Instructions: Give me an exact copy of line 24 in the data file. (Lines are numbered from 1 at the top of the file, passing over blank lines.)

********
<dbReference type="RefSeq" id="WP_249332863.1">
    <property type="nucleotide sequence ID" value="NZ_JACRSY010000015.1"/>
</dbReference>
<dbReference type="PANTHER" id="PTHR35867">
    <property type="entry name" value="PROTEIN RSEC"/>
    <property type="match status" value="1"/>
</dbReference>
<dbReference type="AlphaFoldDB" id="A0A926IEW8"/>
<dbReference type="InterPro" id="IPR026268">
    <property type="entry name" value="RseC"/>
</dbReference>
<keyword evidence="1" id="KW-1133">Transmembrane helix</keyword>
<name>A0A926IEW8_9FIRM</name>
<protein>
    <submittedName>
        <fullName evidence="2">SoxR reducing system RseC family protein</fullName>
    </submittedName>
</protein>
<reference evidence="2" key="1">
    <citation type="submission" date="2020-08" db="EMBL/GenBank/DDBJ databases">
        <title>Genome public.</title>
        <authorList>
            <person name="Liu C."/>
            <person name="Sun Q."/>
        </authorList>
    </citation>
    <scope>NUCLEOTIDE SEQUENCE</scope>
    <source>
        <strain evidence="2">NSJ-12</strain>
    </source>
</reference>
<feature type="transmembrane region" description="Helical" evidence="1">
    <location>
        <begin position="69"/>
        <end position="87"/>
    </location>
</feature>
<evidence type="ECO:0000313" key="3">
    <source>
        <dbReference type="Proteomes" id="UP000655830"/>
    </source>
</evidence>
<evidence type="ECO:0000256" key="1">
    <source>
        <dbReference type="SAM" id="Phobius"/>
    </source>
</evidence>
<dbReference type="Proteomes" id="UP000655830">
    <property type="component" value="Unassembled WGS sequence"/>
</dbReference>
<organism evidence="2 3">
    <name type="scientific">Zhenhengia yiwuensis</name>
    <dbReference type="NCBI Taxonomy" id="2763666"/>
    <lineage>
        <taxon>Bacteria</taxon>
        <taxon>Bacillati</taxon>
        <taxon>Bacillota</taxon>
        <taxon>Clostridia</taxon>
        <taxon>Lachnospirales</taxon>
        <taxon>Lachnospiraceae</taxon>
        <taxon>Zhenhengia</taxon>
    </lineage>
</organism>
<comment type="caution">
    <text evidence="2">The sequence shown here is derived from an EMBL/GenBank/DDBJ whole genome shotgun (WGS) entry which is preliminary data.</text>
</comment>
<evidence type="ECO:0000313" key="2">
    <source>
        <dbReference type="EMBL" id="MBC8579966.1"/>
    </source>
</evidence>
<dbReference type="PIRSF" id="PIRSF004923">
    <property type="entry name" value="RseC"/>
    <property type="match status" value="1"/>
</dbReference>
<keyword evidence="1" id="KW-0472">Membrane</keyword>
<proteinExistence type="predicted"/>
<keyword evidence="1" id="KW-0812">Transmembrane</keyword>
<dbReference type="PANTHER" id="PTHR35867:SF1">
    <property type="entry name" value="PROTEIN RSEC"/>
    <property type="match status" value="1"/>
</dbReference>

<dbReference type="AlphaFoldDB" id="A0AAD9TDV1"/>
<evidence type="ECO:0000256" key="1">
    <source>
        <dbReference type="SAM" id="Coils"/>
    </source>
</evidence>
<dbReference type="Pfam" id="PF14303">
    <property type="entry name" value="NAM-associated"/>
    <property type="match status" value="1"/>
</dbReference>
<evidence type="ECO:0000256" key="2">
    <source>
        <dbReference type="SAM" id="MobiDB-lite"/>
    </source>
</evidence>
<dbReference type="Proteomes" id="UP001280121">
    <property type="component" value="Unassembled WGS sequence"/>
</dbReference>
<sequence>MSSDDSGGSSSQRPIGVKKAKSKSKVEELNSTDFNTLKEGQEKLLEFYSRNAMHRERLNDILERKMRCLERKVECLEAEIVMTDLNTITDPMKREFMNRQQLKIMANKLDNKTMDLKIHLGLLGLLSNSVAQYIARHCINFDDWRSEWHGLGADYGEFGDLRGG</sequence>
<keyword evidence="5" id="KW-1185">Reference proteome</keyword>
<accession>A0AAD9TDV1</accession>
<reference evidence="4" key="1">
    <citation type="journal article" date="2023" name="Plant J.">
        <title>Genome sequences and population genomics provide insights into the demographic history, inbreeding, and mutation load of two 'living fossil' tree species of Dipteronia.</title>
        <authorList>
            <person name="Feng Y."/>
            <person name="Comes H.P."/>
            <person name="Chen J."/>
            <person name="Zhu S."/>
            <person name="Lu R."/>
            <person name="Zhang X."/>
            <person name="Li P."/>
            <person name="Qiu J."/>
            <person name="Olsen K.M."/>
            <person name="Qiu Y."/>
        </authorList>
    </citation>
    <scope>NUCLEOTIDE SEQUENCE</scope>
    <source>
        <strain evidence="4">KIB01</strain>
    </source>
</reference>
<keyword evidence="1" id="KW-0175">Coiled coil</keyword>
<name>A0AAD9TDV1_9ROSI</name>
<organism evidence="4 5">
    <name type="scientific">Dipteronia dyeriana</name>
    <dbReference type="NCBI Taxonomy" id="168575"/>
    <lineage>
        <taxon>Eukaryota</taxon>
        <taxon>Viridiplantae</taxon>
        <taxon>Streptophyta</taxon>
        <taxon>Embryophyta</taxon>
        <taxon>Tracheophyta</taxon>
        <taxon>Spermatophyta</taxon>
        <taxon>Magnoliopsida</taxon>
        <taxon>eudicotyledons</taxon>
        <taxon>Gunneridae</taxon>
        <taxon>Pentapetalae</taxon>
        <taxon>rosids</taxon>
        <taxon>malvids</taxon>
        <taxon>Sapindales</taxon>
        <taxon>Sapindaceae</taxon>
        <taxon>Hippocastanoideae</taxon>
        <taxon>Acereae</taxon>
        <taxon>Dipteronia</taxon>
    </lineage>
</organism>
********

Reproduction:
            <person name="Sun Q."/>